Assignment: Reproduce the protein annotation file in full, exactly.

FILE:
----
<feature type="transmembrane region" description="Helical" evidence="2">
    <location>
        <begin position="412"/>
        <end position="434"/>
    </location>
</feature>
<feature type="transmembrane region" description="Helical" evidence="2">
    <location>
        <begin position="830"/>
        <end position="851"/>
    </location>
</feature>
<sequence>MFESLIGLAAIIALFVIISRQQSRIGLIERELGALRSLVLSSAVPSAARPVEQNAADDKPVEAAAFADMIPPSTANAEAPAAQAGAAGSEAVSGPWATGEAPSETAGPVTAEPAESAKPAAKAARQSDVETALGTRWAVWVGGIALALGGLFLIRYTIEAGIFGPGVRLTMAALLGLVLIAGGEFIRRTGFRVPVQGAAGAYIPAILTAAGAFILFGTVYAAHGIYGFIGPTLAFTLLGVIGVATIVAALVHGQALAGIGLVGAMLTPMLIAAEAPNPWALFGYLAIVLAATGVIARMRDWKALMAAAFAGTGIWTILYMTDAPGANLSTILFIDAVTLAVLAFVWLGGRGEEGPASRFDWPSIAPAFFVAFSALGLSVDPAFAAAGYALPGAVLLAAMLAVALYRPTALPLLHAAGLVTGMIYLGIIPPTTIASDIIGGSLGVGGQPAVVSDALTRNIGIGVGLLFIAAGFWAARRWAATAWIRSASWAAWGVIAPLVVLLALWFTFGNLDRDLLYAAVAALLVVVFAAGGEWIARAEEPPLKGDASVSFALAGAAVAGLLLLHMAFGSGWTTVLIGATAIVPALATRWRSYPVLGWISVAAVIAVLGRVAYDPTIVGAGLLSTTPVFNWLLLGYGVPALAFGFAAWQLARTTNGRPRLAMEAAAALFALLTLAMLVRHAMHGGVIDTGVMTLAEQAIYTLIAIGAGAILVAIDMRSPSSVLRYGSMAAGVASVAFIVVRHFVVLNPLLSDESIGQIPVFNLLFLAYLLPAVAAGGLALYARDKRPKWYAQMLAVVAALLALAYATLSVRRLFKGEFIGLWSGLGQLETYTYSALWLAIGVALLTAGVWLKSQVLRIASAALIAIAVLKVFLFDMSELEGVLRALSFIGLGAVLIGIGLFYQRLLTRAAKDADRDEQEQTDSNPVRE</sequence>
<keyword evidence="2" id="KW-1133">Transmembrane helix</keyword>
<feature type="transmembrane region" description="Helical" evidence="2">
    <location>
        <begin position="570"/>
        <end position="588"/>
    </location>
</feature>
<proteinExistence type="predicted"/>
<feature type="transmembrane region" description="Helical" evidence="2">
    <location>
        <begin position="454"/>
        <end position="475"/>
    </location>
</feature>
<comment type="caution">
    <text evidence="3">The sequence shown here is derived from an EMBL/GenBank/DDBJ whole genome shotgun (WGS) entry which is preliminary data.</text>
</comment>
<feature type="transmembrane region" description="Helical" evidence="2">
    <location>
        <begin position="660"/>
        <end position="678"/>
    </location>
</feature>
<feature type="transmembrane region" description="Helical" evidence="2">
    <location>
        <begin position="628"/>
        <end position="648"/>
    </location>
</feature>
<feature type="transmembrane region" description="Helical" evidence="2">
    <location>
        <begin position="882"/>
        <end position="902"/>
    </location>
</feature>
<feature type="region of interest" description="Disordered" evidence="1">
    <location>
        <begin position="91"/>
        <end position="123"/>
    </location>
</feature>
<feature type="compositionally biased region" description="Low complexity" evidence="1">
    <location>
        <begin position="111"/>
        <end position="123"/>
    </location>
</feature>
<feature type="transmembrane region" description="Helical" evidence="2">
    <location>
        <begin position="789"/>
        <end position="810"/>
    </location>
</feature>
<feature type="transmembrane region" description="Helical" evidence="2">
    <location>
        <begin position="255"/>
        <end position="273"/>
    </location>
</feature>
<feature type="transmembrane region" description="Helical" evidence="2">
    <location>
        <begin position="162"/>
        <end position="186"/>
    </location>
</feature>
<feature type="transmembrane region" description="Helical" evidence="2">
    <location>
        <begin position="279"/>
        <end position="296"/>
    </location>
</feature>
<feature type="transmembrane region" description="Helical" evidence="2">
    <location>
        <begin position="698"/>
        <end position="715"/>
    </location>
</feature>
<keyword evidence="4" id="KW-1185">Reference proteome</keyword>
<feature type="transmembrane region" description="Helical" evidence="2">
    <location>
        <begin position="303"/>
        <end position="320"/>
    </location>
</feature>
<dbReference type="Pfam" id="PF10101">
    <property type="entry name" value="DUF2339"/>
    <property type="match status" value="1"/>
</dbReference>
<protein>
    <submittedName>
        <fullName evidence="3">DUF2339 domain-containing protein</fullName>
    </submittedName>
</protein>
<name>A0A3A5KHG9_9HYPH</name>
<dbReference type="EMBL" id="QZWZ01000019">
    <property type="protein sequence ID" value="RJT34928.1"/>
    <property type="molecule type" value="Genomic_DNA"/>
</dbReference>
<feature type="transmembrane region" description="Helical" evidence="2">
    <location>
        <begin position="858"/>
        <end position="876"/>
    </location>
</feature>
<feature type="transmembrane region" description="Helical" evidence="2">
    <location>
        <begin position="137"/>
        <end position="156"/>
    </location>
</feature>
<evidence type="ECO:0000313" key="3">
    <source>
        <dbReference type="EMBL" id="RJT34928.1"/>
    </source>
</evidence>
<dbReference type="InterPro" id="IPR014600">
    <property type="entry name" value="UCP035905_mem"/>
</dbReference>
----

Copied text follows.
<feature type="transmembrane region" description="Helical" evidence="2">
    <location>
        <begin position="412"/>
        <end position="434"/>
    </location>
</feature>
<feature type="transmembrane region" description="Helical" evidence="2">
    <location>
        <begin position="830"/>
        <end position="851"/>
    </location>
</feature>
<sequence>MFESLIGLAAIIALFVIISRQQSRIGLIERELGALRSLVLSSAVPSAARPVEQNAADDKPVEAAAFADMIPPSTANAEAPAAQAGAAGSEAVSGPWATGEAPSETAGPVTAEPAESAKPAAKAARQSDVETALGTRWAVWVGGIALALGGLFLIRYTIEAGIFGPGVRLTMAALLGLVLIAGGEFIRRTGFRVPVQGAAGAYIPAILTAAGAFILFGTVYAAHGIYGFIGPTLAFTLLGVIGVATIVAALVHGQALAGIGLVGAMLTPMLIAAEAPNPWALFGYLAIVLAATGVIARMRDWKALMAAAFAGTGIWTILYMTDAPGANLSTILFIDAVTLAVLAFVWLGGRGEEGPASRFDWPSIAPAFFVAFSALGLSVDPAFAAAGYALPGAVLLAAMLAVALYRPTALPLLHAAGLVTGMIYLGIIPPTTIASDIIGGSLGVGGQPAVVSDALTRNIGIGVGLLFIAAGFWAARRWAATAWIRSASWAAWGVIAPLVVLLALWFTFGNLDRDLLYAAVAALLVVVFAAGGEWIARAEEPPLKGDASVSFALAGAAVAGLLLLHMAFGSGWTTVLIGATAIVPALATRWRSYPVLGWISVAAVIAVLGRVAYDPTIVGAGLLSTTPVFNWLLLGYGVPALAFGFAAWQLARTTNGRPRLAMEAAAALFALLTLAMLVRHAMHGGVIDTGVMTLAEQAIYTLIAIGAGAILVAIDMRSPSSVLRYGSMAAGVASVAFIVVRHFVVLNPLLSDESIGQIPVFNLLFLAYLLPAVAAGGLALYARDKRPKWYAQMLAVVAALLALAYATLSVRRLFKGEFIGLWSGLGQLETYTYSALWLAIGVALLTAGVWLKSQVLRIASAALIAIAVLKVFLFDMSELEGVLRALSFIGLGAVLIGIGLFYQRLLTRAAKDADRDEQEQTDSNPVRE</sequence>
<keyword evidence="2" id="KW-1133">Transmembrane helix</keyword>
<feature type="transmembrane region" description="Helical" evidence="2">
    <location>
        <begin position="570"/>
        <end position="588"/>
    </location>
</feature>
<proteinExistence type="predicted"/>
<feature type="transmembrane region" description="Helical" evidence="2">
    <location>
        <begin position="454"/>
        <end position="475"/>
    </location>
</feature>
<comment type="caution">
    <text evidence="3">The sequence shown here is derived from an EMBL/GenBank/DDBJ whole genome shotgun (WGS) entry which is preliminary data.</text>
</comment>
<feature type="transmembrane region" description="Helical" evidence="2">
    <location>
        <begin position="660"/>
        <end position="678"/>
    </location>
</feature>
<feature type="transmembrane region" description="Helical" evidence="2">
    <location>
        <begin position="628"/>
        <end position="648"/>
    </location>
</feature>
<feature type="transmembrane region" description="Helical" evidence="2">
    <location>
        <begin position="882"/>
        <end position="902"/>
    </location>
</feature>
<feature type="region of interest" description="Disordered" evidence="1">
    <location>
        <begin position="91"/>
        <end position="123"/>
    </location>
</feature>
<feature type="compositionally biased region" description="Low complexity" evidence="1">
    <location>
        <begin position="111"/>
        <end position="123"/>
    </location>
</feature>
<feature type="transmembrane region" description="Helical" evidence="2">
    <location>
        <begin position="789"/>
        <end position="810"/>
    </location>
</feature>
<feature type="transmembrane region" description="Helical" evidence="2">
    <location>
        <begin position="255"/>
        <end position="273"/>
    </location>
</feature>
<feature type="transmembrane region" description="Helical" evidence="2">
    <location>
        <begin position="162"/>
        <end position="186"/>
    </location>
</feature>
<feature type="transmembrane region" description="Helical" evidence="2">
    <location>
        <begin position="279"/>
        <end position="296"/>
    </location>
</feature>
<feature type="transmembrane region" description="Helical" evidence="2">
    <location>
        <begin position="698"/>
        <end position="715"/>
    </location>
</feature>
<keyword evidence="4" id="KW-1185">Reference proteome</keyword>
<feature type="transmembrane region" description="Helical" evidence="2">
    <location>
        <begin position="303"/>
        <end position="320"/>
    </location>
</feature>
<dbReference type="Pfam" id="PF10101">
    <property type="entry name" value="DUF2339"/>
    <property type="match status" value="1"/>
</dbReference>
<protein>
    <submittedName>
        <fullName evidence="3">DUF2339 domain-containing protein</fullName>
    </submittedName>
</protein>
<name>A0A3A5KHG9_9HYPH</name>
<dbReference type="EMBL" id="QZWZ01000019">
    <property type="protein sequence ID" value="RJT34928.1"/>
    <property type="molecule type" value="Genomic_DNA"/>
</dbReference>
<feature type="transmembrane region" description="Helical" evidence="2">
    <location>
        <begin position="858"/>
        <end position="876"/>
    </location>
</feature>
<feature type="transmembrane region" description="Helical" evidence="2">
    <location>
        <begin position="137"/>
        <end position="156"/>
    </location>
</feature>
<evidence type="ECO:0000313" key="3">
    <source>
        <dbReference type="EMBL" id="RJT34928.1"/>
    </source>
</evidence>
<dbReference type="InterPro" id="IPR014600">
    <property type="entry name" value="UCP035905_mem"/>
</dbReference>